# Introduction to symmetries and its applications

Speaking of symmetries, you may think of the rotational symmetries of a circle or the reflection symmetry of a rectangle. It turns out that symmetries like these greatly help us in simplifying, solving and understanding physical problems in the real world.

Starting from rotational symmetry, we can generalise the idea of symmetries. There are two components to every symmetry: An action changes the object from one perspective (a circle is rotated around its centre), yet the object stays the same from another perspective (it looks like it has the same shape). Under this generalisation, what other symmetries are there?

One example is the passing of time. If there’s an aspect of an object that stays the same as time passes, we say that the object exhibits a time symmetry. For example, imagine a spinning top on a desk. In an ideal world without friction, how fast the top spins remains the same whenever you measure it. As such, we say that the top’s spinning velocity exhibits a time symmetry.

Another example is changes in space. Many physical properties may be invariant under spatial changes. For example, the temperature in a room is almost the same wherever you place the thermometer (unless you place it near a heater!) The position changes, yet the temperature measured remains (roughly) the same. We call this spatial symmetry.

The abstract study of these symmetries is very much of interest to pure mathematicians, but as you would see they are also very useful in modelling real life and solving problems.

Pretend you’d like to know how far a cannon shoots out a cannonball. One way to do it is to model the cannonball flying through the air to figure out its path. Ignoring air resistance might give you too bad of a prediction, but considering the atomic interactions between the cannonball itself would be excessive.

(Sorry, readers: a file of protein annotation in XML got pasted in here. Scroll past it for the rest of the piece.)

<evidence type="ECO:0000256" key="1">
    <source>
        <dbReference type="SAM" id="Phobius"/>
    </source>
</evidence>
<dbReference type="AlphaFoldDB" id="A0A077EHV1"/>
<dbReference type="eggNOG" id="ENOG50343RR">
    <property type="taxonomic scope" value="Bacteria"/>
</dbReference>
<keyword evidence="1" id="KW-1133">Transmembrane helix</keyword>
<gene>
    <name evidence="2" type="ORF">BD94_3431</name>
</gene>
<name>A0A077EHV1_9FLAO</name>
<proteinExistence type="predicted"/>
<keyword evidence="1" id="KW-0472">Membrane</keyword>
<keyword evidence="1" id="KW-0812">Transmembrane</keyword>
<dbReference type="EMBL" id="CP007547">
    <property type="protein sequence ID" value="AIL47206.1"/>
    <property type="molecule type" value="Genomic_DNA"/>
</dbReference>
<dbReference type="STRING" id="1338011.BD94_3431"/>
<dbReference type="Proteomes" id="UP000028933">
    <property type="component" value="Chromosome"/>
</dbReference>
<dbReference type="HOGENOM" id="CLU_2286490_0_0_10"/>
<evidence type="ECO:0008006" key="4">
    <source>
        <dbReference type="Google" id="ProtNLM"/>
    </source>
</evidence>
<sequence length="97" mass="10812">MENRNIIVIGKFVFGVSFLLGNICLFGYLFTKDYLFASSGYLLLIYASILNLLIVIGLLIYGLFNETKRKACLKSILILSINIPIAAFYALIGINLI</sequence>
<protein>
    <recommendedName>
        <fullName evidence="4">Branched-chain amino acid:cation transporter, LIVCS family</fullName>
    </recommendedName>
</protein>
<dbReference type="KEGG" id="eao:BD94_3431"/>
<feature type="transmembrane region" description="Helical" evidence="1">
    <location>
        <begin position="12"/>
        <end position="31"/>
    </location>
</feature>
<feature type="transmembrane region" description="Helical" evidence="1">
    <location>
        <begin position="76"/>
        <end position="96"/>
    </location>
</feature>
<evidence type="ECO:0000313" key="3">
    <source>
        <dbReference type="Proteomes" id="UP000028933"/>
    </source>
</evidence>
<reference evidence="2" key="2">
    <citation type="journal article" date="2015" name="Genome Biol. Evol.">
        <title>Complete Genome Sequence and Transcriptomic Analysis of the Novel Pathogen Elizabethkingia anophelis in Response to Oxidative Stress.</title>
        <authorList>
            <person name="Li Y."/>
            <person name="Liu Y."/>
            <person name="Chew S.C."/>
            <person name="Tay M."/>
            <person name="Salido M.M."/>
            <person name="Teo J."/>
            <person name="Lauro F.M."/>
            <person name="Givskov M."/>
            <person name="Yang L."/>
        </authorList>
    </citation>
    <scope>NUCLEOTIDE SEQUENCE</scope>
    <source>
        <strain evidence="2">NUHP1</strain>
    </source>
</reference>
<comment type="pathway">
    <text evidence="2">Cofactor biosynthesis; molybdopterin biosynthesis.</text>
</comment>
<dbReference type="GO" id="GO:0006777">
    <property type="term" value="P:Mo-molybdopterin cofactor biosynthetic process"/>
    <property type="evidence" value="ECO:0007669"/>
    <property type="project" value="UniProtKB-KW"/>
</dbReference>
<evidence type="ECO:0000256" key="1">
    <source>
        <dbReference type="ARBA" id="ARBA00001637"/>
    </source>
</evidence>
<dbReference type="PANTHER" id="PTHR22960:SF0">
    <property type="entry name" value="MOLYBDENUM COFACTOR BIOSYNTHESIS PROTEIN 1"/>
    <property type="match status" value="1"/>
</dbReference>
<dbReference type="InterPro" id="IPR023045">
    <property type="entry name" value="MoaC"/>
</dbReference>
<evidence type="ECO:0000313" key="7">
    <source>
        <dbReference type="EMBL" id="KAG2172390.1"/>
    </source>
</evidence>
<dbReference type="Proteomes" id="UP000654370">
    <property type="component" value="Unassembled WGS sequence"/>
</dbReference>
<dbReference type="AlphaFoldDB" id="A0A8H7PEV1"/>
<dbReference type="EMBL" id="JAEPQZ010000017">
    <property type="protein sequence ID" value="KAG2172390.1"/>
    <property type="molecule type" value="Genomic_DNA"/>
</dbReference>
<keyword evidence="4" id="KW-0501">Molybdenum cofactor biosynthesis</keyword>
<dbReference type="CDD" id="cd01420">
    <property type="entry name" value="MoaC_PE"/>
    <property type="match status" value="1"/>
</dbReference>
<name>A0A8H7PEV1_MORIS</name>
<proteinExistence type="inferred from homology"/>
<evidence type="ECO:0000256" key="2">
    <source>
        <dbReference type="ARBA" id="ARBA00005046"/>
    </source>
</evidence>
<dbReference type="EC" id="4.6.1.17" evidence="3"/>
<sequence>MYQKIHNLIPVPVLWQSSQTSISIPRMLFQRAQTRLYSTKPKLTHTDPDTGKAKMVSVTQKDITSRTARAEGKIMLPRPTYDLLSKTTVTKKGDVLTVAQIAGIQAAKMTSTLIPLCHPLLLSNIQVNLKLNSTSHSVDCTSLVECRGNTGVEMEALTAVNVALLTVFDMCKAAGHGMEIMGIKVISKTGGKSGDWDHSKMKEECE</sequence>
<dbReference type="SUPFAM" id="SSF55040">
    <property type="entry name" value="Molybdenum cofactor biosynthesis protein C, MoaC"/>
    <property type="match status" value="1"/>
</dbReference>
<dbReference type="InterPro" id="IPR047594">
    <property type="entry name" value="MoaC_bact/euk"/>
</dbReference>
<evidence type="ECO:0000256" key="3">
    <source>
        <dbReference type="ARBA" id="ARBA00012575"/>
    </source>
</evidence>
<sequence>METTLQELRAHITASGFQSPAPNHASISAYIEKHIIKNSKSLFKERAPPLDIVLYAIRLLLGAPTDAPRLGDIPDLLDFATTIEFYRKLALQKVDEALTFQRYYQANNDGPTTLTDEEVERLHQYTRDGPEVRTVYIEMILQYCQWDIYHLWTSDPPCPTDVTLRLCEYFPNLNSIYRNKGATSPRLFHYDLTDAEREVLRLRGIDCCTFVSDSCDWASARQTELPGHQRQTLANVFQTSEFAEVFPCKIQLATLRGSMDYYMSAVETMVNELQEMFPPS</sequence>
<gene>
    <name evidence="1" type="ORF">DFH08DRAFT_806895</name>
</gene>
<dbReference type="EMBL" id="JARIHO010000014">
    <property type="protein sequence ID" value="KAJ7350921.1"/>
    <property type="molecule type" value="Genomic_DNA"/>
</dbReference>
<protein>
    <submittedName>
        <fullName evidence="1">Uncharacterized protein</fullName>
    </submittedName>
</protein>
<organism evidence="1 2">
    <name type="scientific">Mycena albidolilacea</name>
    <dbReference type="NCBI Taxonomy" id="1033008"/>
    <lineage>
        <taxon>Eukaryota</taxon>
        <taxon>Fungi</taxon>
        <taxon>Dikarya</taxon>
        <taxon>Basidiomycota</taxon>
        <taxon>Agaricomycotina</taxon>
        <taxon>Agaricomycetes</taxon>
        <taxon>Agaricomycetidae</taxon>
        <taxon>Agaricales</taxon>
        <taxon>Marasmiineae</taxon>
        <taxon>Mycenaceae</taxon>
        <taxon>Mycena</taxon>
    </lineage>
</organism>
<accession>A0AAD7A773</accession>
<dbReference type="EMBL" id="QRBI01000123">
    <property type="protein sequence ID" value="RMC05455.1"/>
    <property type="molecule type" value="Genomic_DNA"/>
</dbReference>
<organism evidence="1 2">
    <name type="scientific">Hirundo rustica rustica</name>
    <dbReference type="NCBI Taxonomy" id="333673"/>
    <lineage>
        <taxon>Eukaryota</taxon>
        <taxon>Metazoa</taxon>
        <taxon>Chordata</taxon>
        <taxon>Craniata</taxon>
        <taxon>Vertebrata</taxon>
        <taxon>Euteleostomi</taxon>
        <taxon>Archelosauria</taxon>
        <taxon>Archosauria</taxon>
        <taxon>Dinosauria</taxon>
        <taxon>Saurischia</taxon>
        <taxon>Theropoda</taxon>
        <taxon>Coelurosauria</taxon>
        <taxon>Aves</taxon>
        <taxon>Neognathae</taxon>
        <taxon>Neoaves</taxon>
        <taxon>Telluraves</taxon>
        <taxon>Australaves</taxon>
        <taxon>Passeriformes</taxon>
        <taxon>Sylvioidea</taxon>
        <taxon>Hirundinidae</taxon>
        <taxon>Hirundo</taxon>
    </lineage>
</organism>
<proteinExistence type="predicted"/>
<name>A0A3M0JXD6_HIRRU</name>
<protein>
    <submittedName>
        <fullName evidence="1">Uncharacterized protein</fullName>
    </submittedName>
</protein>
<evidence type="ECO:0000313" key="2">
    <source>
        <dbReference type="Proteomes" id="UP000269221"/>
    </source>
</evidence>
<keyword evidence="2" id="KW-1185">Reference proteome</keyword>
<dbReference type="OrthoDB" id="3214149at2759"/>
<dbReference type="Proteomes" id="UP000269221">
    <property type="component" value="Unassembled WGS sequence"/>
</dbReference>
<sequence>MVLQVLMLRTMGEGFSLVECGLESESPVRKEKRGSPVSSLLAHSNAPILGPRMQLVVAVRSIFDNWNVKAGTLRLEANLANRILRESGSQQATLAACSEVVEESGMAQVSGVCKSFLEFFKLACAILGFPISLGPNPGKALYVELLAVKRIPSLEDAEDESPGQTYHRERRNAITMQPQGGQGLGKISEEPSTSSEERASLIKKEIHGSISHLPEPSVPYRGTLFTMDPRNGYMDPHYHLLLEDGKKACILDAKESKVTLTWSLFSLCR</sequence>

As such, by making appropriate assumptions about the problem at the cost of realism, we’d increase the likelihood of getting a model that’s feasibly computable. A lot of these assumptions often come in the form of symmetries.

Going back to the cannonball, we could assume that the cannonball is spherical and the airflow around it is cylindrically symmetric. We could also assume that the gravitational force on the cannonball is the same regardless of how high it is. (i.e. we assume gravitational force is invariant under spatial transformations, even though gravity decreases the higher up you get)

In general, mathematical modelling is very much an art of balancing simplicity and realism. By choosing the right details to focus on and discarding the others, we’d extract the essence of the problem at hand in a timely fashion.

As we go down the atomic scale, more and more complicated symmetries exist in the subatomic particles and the forces between them, which require more and more mathematics to describe fully.

These symmetries, and their exploitations, shape much of the quantum physics we know today.

## Remarks

This was written to apply for an internship in Tom Rocks Maths. Thought I’d share it here.

I’ve been inspired by this wikipedia article on symmetries in physics. The discussion on mathematical modelling is also very much inspired by a talk given by Derek Moulton for the Invariants.

I’ve also been inspired by a very recent post on symmetries in string theory by Dewi Gould, a postgrad student at Oxford.